Beshear: ‘We will not be bullied’

FRANKFORT, Ky. (KT) – Gov. Andy Beshear took time during his Monday COVID-19 press briefing to condemn armed militia members at the Capitol on Saturday, saying, “We will not be bullied.”

The governor talked about a similarity between the U.S. Capitol attack and Saturday’s protest.

“One of the ways that we absolutely know what some individuals intended to do in terms of kidnapping and/or harming elected officials, were the zip-ties,” he said.

He showed a news photo of a man at the Frankfort rally who was carrying a large quantity of zip-ties. “I believe when asked he said, ‘just in case.’ These are not the actions of people who believe in this country and in the rule of law. It’s people who believe they can take the law into their own hands, and bully and intimidate other individuals. We, here in Kentucky, will not be bullied.”

Beshear also described an incident that happened the day after the Saturday protest. “Someone vandalized our own [State Public Health Commissioner] Dr. [Steven] Stack’s home, spray painting, ‘COVID is PCR fraud’ on his mailbox. This wasn’t about what was spray painted on the mailbox, this was about those individuals, those bullies, trying to create terror by saying ‘we know where you live. We know how to get to you.’ We will not let that happen.”

The governor noted that it was he, not Dr. Stack, who made the calls on COVID-related restrictions. “Trying to create fear in his family is the lowest form of low. So, for the cowards out there that did it, we’re working to find you. It is not acceptable. This is not how we act in our society and in a democracy.”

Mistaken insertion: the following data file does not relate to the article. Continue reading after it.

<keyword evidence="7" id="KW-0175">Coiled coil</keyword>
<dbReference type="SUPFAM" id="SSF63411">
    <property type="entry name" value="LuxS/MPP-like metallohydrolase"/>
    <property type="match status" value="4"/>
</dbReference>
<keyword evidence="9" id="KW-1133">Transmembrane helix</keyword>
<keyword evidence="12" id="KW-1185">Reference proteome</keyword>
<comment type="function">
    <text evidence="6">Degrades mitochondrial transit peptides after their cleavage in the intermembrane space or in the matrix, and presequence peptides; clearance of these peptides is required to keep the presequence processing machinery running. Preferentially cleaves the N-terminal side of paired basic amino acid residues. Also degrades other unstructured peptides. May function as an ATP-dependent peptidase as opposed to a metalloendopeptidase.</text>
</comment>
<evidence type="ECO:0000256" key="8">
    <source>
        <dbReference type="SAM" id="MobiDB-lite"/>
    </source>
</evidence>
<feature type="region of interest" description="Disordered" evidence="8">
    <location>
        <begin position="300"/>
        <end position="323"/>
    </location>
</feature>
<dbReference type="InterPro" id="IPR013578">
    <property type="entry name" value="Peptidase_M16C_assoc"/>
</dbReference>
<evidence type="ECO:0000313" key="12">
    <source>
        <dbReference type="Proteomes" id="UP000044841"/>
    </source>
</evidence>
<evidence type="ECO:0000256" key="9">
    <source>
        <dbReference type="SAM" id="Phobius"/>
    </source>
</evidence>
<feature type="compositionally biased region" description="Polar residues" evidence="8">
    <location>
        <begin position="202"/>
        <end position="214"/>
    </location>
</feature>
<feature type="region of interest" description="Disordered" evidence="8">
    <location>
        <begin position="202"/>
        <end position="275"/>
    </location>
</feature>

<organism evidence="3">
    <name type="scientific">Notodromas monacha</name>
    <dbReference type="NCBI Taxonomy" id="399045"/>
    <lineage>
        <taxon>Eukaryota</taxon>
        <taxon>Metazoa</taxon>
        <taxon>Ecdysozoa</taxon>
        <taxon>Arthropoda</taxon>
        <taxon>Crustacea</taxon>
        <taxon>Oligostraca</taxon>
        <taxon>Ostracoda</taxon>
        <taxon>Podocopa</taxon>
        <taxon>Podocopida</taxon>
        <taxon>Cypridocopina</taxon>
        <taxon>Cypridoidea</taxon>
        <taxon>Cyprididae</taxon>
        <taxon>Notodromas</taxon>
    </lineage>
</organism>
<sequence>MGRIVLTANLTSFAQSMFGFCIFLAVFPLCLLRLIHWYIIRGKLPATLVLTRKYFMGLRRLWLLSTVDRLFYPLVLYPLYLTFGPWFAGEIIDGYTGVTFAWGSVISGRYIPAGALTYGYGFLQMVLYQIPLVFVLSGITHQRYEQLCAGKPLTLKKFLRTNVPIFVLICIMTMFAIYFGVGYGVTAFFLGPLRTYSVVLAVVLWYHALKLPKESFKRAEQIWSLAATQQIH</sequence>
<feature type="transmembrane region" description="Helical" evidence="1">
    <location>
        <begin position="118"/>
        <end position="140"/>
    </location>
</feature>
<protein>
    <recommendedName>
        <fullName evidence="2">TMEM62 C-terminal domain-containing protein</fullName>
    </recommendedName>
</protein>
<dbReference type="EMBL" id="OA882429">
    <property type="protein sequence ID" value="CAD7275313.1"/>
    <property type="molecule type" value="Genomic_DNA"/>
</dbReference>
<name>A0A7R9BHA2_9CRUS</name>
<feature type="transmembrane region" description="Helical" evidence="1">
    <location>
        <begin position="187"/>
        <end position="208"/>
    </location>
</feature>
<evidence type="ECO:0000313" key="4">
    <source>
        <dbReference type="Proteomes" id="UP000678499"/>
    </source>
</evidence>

He also said he’s heard the FBI has been monitoring chatter that there are attacks planned on all 50 state capitols as well as another on the U.S. Capitol. “We will not allow that to happen. We will protect these buildings, these grounds, and everyone in them, and we are ready to do whatever necessary, Kentucky State Police and others, to ensure the safety of everyone here.”

Beshear talked about measures state lawmakers are taking that would reduce his powers to deal with the pandemic.

“We’ve seen some bills move through the General Assembly that attempt to create new ways of addressing the coronavirus,” he said. “One bill that passed [House Bill 1], attempted to put U.S. Centers for Disease Control and Prevention guidelines into law as the law that could be enforced. Today I received a letter from Dr. Robert Redfield, CDC director, cautioning against this.”

The letter stated, “I want to make it clear that CDC guidance should not be interpreted as regulation; rather, they are meant as recommendations. It should be used in consideration for specific state and/or local regulations, but this guidance is meant to be flexible and adaptable. It is not meant to be prescriptive or interpreted as standards that can be regulated.”

Beshear says the CDC has consistently backed the effectiveness of his restrictions aimed at preventing the spread of COVID-19 in restaurants and bars, gyms, schools and other venues.

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